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Turning up the heat on decarbonisation

Locke AtkinsonJake Locke and George Atkinson represented the University and School at the Engineering and Physical Sciences Research Council (EPSRC) Engineering Net Zero Week in Glasgow from 21st to 23th June. The event brought together researchers, industry leaders and policy makers to reflect on and raise awareness of the EPSRC investments made on projects that help achieve net zero. Glasgow was chosen to host the event to continue the conversations that took place at the United Nations Climate Change Conference (COP26) in Glasgow in November 2021. Keynote speakers included EPSRC Executive Chair, Dame Lynn Faith Gladden, and President of the Royal Academy of Engineering, Professor Sir Jim McDonald.

EPSRC is the largest funder of research in the School of Engineering where staff currently lead on 17 projects worth £13.7m, and £7.6m of this has been awarded to the Sustainable Thermal Energy Technologies (STET) research group for three projects: Low Temperature Heat Recovery and Distribution Network Technologies (LoT-NET), Heat Pump Fully Integrated with Thermochemical Store (HP-FITS), and Sorption Heat Pump Systems.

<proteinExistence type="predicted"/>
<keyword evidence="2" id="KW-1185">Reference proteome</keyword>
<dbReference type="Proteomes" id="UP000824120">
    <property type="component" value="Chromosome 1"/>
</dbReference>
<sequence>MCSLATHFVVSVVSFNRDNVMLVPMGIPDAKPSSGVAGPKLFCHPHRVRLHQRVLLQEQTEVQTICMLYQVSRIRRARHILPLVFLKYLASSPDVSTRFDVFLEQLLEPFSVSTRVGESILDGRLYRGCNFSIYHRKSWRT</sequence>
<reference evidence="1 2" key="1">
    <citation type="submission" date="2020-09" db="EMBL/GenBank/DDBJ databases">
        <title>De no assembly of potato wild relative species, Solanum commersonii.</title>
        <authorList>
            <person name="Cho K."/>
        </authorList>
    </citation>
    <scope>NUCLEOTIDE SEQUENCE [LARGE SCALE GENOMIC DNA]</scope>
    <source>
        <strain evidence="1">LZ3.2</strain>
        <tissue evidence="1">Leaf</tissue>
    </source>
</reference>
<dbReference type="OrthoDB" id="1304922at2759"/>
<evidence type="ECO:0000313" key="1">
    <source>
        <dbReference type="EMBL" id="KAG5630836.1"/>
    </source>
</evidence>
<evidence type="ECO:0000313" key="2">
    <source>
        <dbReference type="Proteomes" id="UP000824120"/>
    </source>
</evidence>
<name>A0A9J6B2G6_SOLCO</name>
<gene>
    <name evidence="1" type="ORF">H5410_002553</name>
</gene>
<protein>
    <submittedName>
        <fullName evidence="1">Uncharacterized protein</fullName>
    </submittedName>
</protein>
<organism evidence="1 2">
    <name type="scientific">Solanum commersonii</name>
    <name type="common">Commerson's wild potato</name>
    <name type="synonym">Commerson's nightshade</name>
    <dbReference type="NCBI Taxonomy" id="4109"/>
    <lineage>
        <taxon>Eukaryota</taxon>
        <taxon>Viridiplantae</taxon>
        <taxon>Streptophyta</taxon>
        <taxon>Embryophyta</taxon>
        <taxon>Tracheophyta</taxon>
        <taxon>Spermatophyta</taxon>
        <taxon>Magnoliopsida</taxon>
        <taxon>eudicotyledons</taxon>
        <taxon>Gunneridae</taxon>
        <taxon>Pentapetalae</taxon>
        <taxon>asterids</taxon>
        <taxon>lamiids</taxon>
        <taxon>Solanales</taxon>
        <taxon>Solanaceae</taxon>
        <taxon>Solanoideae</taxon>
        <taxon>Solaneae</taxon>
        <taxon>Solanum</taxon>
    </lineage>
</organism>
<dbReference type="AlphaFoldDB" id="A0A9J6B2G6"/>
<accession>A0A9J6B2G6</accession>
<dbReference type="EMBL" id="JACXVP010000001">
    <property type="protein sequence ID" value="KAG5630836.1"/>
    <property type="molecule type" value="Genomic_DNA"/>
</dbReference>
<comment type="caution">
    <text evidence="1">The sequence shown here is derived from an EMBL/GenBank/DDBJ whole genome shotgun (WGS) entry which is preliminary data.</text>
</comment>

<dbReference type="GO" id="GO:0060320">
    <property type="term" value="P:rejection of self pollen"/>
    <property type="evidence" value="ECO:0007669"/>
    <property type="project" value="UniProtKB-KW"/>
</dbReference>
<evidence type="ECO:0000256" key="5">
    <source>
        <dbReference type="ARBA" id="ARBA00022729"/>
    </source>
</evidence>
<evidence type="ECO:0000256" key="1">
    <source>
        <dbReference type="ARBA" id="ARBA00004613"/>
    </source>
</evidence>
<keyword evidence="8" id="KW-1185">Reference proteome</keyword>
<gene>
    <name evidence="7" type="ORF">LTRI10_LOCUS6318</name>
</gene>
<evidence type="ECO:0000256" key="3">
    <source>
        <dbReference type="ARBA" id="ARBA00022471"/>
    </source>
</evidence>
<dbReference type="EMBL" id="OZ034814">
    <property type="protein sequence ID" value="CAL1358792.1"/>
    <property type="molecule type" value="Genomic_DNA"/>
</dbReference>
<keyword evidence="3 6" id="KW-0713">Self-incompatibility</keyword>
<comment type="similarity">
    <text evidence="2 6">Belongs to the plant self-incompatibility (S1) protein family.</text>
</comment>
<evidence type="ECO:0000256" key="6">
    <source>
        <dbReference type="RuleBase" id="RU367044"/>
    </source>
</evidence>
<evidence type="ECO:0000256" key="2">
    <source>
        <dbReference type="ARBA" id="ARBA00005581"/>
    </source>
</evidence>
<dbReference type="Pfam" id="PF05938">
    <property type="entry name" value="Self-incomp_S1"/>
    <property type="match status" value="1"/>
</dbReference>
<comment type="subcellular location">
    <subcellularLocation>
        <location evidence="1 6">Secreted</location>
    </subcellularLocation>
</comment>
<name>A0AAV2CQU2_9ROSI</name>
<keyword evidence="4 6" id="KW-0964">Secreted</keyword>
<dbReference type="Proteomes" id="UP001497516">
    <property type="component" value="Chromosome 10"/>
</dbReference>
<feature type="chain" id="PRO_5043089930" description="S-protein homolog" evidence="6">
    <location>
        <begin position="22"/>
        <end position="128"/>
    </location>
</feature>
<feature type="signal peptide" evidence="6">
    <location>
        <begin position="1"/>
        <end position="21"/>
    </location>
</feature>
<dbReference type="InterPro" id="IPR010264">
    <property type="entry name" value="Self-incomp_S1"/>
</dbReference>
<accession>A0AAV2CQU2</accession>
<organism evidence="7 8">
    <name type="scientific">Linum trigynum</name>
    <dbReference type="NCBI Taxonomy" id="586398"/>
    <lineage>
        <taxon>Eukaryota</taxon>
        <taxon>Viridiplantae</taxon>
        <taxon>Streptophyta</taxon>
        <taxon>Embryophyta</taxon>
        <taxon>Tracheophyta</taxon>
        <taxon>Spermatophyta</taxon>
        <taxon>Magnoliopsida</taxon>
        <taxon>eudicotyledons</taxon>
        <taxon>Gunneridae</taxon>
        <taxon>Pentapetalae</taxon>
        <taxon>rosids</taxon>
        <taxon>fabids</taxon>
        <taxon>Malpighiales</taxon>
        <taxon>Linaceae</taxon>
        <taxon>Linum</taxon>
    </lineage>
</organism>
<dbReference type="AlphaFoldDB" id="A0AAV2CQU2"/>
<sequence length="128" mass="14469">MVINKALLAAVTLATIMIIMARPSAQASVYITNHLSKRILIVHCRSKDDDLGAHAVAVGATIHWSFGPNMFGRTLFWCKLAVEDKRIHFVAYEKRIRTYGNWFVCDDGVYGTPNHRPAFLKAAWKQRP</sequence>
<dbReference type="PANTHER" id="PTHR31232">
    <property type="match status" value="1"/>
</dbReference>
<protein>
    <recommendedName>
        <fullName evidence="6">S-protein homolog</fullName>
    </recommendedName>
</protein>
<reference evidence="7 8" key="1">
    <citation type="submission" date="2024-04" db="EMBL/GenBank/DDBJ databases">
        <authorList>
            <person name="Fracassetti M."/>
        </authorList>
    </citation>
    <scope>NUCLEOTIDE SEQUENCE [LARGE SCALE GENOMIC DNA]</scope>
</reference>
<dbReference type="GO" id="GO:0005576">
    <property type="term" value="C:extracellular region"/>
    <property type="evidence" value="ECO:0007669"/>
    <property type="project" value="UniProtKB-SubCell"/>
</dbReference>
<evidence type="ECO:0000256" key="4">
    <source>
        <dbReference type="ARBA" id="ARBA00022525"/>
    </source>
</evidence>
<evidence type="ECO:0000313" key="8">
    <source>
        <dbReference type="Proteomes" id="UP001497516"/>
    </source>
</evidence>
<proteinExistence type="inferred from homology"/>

Professor Bob Critoph, Dr Steven Metcalf, Dr Stan Shire and Dr Zacharie Tamainot-Telto are all investigators on these projects, as are researchers from Loughborough University, Ulster University and London South Bank University.

Their largest project, LoT-NET, is a five-year programme grant to investigate how waste heat can be recovered, used and incorporated in smart, thermal and electrical energy systems. HP-FITS is integrating an electric heat pump with a thermochemical absorption thermal store, creating a more efficient way to heat our homes. Sorption Heat Pump Systems is developing a heat-powered heat pumps based on sorption technology as part of Mission Innovation's Challenge 7: Affordable Heating and Cooling of Buildings.

All three projects are developing technologies that can decarbonise the heating and cooling sector, which is responsible for over a third of UK greenhouse gas emissions.